Even though the effect of social networking on voting behavior is as yet unknown—as is whether these “friends” are even of voting age—all but three candidate Web sites (those of Republicans Rudy Giuliani, Mike Huckabee and John Cox) offer the tools—usually right on the home page—for joining at least one of these social networks.[1] Hillary Clinton even asks people to download an icon to their profile which says, “I am not only voting for Hillary, she’s my friend!”

Most candidates offer links to a number of different networks, but Democrat John Edwards surpasses others in the ability to ‘connect’ with him. His site features 23 unique social networking sites and a full page dedicated to these networks.

To gauge the magnitude of social networking among candidates, PEJ tallied the number of “friends” each candidate had on the MySpace Impact page. The Democrats took the lead: Barack Obama had three times as many “friends” as John McCain, the leader in “friends” for the Republicans.

Presidential Candidates on MySpace

Source: MySpace Impact Page, June 21, 2007

Presumably, social networking creates enthusiasm, drives traffic, and might translate into both fundraising and votes. In theory, it might be particularly helpful in caucus states, such as Iowa, where getting someone to actually turn out for you involves more than just going to a polling place for a few minutes to cast a quick vote.

Grassroots Activity

What about moving beyond networking to community activity—everything from hosting fundraisers, organizing community events and learning where to register to vote—not to mention, the old standard of soliciting donations?

All 19 candidates use their Web site to solicit donations, but many go several steps further.

Eight candidates (four Republicans and four Democrats) provide supporters with tools for hosting fundraisers. Bill Richardson, for instance, allows users to create and manage their own fundraising page. Rudy Giuliani offers an email form letter that supporters can send to their friends to encourage them to donate to the campaign.

In addition to fundraising, 12 of the 19 campaign Web sites help supporters organize grassroots events such as house parties in their communities to help raise awareness and support for the candidates. Six of the eight Democrats promote such activity and five of the eleven Republicans do the same.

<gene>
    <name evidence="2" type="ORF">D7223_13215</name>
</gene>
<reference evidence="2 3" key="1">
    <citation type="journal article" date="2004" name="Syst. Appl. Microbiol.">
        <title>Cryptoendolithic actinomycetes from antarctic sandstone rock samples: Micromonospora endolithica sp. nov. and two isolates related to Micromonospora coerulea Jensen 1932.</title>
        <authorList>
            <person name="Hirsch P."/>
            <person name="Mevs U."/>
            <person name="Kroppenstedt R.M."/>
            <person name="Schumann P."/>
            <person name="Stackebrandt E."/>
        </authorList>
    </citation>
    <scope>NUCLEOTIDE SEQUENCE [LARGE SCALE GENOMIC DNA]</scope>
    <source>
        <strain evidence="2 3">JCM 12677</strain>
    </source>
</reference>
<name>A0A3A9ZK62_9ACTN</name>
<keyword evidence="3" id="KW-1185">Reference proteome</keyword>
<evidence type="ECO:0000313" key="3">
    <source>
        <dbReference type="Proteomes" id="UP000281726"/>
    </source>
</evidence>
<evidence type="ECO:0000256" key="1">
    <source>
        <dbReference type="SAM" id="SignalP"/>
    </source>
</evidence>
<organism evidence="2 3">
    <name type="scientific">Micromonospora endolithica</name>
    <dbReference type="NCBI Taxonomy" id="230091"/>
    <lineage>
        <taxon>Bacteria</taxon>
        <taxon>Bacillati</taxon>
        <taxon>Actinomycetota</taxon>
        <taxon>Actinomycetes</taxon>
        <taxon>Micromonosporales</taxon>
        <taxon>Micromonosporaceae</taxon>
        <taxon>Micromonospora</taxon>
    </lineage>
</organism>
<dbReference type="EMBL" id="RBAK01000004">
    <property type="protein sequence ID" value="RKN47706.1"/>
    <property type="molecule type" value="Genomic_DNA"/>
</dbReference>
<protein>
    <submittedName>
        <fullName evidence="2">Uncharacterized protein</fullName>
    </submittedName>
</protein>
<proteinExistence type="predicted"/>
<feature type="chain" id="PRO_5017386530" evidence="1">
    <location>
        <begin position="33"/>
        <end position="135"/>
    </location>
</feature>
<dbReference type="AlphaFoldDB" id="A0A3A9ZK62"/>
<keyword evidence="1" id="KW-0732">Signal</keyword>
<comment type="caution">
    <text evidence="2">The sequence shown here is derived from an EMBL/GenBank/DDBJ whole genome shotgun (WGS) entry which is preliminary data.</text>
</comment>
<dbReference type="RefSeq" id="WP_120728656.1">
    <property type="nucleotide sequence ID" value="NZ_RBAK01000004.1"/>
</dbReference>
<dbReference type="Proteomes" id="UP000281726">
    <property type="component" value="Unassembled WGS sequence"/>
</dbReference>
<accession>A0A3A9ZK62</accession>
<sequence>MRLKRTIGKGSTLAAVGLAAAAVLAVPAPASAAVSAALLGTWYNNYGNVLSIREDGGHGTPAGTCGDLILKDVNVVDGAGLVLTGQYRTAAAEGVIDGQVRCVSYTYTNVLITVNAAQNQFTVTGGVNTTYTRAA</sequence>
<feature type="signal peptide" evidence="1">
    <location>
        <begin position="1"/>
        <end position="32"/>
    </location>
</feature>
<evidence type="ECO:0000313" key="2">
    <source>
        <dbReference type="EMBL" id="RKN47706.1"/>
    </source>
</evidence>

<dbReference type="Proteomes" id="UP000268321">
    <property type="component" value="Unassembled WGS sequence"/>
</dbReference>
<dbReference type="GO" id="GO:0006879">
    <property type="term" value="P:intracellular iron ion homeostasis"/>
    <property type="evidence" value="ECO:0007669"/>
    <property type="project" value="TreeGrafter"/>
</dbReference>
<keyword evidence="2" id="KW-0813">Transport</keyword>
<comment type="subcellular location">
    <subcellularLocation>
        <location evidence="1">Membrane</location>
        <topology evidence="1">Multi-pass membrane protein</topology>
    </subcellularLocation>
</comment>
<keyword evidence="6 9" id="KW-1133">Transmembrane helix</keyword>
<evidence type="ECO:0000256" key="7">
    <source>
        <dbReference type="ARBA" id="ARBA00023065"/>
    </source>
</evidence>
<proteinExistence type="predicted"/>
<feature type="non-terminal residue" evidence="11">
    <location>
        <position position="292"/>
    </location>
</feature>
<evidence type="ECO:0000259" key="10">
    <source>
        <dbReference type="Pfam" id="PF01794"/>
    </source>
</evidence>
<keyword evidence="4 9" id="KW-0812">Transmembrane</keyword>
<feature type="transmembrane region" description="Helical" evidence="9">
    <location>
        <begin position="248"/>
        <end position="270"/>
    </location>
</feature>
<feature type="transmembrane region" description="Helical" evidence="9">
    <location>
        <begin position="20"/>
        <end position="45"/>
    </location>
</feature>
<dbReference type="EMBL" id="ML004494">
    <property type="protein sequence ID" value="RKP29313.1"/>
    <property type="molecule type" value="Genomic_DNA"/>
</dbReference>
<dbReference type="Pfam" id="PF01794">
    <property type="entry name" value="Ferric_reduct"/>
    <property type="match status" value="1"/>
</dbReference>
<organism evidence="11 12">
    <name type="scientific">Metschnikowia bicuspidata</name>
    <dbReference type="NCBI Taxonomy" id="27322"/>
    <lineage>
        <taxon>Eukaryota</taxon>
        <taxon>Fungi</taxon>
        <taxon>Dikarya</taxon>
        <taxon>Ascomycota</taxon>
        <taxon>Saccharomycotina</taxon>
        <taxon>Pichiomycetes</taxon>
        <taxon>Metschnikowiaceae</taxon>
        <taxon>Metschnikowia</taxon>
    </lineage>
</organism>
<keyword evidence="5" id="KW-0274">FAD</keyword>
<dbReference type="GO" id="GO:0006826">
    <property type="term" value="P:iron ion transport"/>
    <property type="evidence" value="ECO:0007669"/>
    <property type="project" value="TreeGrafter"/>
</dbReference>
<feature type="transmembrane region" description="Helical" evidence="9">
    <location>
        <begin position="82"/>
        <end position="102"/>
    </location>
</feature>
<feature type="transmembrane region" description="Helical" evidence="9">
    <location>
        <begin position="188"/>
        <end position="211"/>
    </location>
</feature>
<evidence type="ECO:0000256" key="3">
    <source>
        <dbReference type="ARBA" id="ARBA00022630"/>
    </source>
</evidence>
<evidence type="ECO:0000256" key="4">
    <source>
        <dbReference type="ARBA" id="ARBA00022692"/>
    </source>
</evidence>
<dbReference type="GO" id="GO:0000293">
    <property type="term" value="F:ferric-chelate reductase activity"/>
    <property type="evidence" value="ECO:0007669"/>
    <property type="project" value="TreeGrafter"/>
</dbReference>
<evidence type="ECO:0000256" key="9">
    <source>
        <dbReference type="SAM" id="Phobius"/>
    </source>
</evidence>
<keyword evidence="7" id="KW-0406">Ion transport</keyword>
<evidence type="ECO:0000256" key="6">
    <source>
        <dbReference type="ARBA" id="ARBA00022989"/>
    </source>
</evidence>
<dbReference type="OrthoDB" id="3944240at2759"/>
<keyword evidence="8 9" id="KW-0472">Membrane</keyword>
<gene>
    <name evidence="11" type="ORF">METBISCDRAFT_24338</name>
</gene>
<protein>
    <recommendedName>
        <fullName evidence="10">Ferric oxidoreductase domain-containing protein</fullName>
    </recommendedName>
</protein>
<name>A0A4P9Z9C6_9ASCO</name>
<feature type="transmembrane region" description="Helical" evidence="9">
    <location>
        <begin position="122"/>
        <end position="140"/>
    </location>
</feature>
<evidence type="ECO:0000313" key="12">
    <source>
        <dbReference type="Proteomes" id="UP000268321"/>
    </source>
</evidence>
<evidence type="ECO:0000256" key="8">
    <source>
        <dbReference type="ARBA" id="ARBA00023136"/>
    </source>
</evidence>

The least common tool, though perhaps one of the most fundamental, is information on registering to vote. Only four candidates provide this: John McCain (R), Barack Obama (D), Hillary Clinton (D) and long-shot candidate John Cox (R). Cox offers a PDF document explaining the process while Barack Obama provides a link to an external site, govote.org, where citizens can complete the registration process online and mail in their forms.

Grassroots Activity by Candidate

Candidate Option for
Community Events
Fundraising
Option

Voter
Registration
Info.

Biden (D) X
Brownback (R)
Clinton (D) X X X
Cox (R) X X
Dodd (D)
Edwards (D) X X
Gilmore (R) X X
Giuliani (R) X X
Gravel (D)
Huckabee (R)
Hunter (R) X X
Kucinich (D) X
McCain (R) X X
Obama (D) X X X
Paul (R)
Richardson (D) X X
Romney (R) X X
Tancredo (R)      
Thompson (R)      

Source: PEJ analysis, June 11-12, 2007

 

Site Comparisons

How do the different sites stack up in engagement with potential supporters? We tallied the six different features discussed above and found that Democrats, particularly top-tier ones, had the most, and Barack Obama out-paced all others.[2] He was the only candidate to offer all six methods we identified. Democrats Hillary Clinton, John Edwards and Bill Richardson had five out of six of these features (Clinton did not offer citizen blogs and Edwards and Richardson did not offer voter registration tools).

Republican candidates were far less likely to have participatory features, even those leading in the polls. Mitt Romney had four of the six features, John McCain had three, and Rudy Giuliani had two. Surprisingly, long-shots Duncan Hunter and Jim Gilmore scored pretty well on the scale, featuring four of the six participatory tools that PEJ identified (Hunter did not feature a campaign blog with comments while Gilmore did not offer citizens the ability to establish their own blog on the site; and neither offered tools to register to vote).

Comparing Candidates: Engagement and Participation
Number of Opportunities to Engage and Participate on Web sites


Source: PEJ analysis, June 11-12, 2007


 


1. Rudy Giuliani has a MySpace page, but he does not promote it from his campaign Web site. You can find it by visiting the Impact MySpace page (www.impact.myspace.com), which displays those candidates who host a page. Mike Huckabee also has a MySpace page, which one can find by visiting an alternative campaign Web site called Team Huckabee (www.teamhuckabee.com/blog).

2. These six features include: user comments on campaign blogs, opportunity to establish citizen-initiated blogs, fundraising, community events, voter registration information and social networking sites.